Original Article | Open Access
Mohamed N Mahomed, Gianni L Maistrelli, Ayoob Mossanen, Derek Glazier, "Transcutaneous Electrical Stimulation and Postoperative Total Knee Arthroplasty Pain", Pain Research and Management, vol. 3, Article ID 683535, 4 pages, 1998. https://doi.org/10.1155/1998/683535
Transcutaneous Electrical Stimulation and Postoperative Total Knee Arthroplasty Pain
OBJECTIVE: To determine the efficacy of the Synaptic 2000 in reducing total knee replacement postoperative pain in a prospective randomized controlled trial.DESIGN: Patients were prospectively randomly assigned to two groups, one receiving seven days of transcutaneous electrical stimulation (TES) therapy in addition to standard postoperative care, and the other receiving standard postoperative care. Both groups received postoperative patient-controlled analgesia and were switched to oral opiates.SETTING: Patients were treated at a university teaching hospital for elective primary unilateral total knee replacement.PATIENTS: All patients consented to enter the study. All had primary osteoarthritis. Fifteen patients were entered into each arm of the study, and all patients completed the study. The mean age of patients was 64 years for treatment and 71 years for controls.OUTCOME MEASURES: Outcome measures were analgesic consumption, return of knee range of motion and score on a visual analogue pain scale.RESULTS: No significant differences were noted in postoperative analgesic use, knee range of motion, length of stay or visual analogue pain scale score. Mean total analgesic use of morphine was 148 mg in the TES group and 108 mg in the control group. The TES group mean knee range of motion on postoperative day 7 was 75.3°; it was 73.6° in the control group. Group mean length of stay was 9.5 days in the TES group and 8.3 days in the control group.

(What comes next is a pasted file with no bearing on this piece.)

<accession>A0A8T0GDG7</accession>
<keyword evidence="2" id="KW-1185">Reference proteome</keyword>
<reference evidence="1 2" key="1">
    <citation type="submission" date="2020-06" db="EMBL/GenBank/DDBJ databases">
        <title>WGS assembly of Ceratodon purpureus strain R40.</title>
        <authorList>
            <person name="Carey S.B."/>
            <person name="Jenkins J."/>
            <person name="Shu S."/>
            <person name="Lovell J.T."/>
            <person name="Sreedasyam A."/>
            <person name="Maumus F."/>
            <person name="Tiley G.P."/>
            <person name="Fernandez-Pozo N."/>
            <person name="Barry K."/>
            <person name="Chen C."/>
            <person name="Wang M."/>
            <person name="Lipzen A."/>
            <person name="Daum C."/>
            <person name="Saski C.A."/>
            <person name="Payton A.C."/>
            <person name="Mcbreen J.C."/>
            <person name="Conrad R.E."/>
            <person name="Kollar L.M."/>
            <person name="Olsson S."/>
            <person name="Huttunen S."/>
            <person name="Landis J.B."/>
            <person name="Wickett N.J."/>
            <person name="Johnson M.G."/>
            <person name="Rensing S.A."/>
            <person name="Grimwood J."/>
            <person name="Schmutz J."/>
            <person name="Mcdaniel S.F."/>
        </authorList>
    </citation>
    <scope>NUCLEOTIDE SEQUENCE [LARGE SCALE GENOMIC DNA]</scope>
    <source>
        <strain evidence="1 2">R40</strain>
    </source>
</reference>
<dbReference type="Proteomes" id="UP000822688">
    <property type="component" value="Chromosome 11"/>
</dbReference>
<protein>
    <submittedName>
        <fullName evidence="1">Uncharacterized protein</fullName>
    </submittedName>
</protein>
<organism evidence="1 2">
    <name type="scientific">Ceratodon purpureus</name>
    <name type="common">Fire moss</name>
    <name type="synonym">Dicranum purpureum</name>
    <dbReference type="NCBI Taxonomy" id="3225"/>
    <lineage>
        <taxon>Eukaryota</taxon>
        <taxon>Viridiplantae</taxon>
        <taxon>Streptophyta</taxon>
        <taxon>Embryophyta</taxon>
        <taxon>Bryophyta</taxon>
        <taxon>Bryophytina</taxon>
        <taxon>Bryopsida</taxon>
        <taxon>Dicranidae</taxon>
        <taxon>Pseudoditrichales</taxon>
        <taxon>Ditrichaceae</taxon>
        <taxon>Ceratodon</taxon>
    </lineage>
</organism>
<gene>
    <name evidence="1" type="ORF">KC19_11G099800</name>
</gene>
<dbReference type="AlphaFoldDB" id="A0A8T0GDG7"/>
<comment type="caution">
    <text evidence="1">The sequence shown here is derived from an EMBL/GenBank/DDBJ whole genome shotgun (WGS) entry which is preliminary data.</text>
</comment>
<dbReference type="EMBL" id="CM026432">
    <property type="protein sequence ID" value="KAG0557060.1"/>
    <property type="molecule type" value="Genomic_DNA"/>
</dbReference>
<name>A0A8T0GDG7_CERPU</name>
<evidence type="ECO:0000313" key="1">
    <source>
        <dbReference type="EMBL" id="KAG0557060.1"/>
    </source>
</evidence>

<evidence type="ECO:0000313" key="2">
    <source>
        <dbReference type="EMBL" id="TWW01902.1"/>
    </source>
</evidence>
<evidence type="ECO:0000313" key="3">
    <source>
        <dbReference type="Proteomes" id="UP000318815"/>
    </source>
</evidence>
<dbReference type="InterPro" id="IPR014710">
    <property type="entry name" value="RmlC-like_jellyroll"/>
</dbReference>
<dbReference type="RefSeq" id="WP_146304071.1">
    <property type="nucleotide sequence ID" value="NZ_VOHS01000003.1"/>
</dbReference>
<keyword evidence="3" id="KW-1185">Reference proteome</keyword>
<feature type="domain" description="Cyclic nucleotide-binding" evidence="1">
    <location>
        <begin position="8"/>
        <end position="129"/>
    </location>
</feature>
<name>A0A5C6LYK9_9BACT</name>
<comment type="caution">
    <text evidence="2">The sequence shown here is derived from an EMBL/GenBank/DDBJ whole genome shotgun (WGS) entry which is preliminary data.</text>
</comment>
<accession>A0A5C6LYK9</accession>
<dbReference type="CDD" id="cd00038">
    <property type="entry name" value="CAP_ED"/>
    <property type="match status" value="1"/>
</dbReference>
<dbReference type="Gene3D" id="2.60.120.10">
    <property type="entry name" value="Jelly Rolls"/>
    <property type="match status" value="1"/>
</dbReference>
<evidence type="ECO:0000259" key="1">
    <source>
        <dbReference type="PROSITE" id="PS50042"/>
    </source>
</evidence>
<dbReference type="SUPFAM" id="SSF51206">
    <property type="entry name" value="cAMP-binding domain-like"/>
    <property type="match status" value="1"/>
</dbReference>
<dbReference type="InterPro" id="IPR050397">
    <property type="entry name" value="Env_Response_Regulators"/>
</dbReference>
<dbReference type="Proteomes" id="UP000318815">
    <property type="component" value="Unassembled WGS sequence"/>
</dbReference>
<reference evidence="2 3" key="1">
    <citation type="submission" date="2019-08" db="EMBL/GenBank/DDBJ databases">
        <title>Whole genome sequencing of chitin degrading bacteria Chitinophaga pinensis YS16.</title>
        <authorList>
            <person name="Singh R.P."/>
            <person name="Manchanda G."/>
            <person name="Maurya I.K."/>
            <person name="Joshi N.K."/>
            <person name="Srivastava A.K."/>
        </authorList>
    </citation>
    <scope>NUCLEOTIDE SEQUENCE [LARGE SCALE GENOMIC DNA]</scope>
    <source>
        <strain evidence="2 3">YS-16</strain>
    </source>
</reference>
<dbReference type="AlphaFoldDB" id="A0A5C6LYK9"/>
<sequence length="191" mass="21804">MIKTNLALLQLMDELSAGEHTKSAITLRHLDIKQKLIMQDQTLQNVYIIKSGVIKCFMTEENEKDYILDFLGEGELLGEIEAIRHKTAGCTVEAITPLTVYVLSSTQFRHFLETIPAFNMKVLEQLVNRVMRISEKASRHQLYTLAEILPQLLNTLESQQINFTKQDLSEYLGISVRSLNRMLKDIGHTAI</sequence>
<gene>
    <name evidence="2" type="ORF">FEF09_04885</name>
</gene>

Copyright © 1998 Hindawi Publishing Corporation. This is an open access article distributed under the Creative Commons Attribution License, which permits unrestricted use, distribution, and reproduction in any medium, provided the original work is properly cited.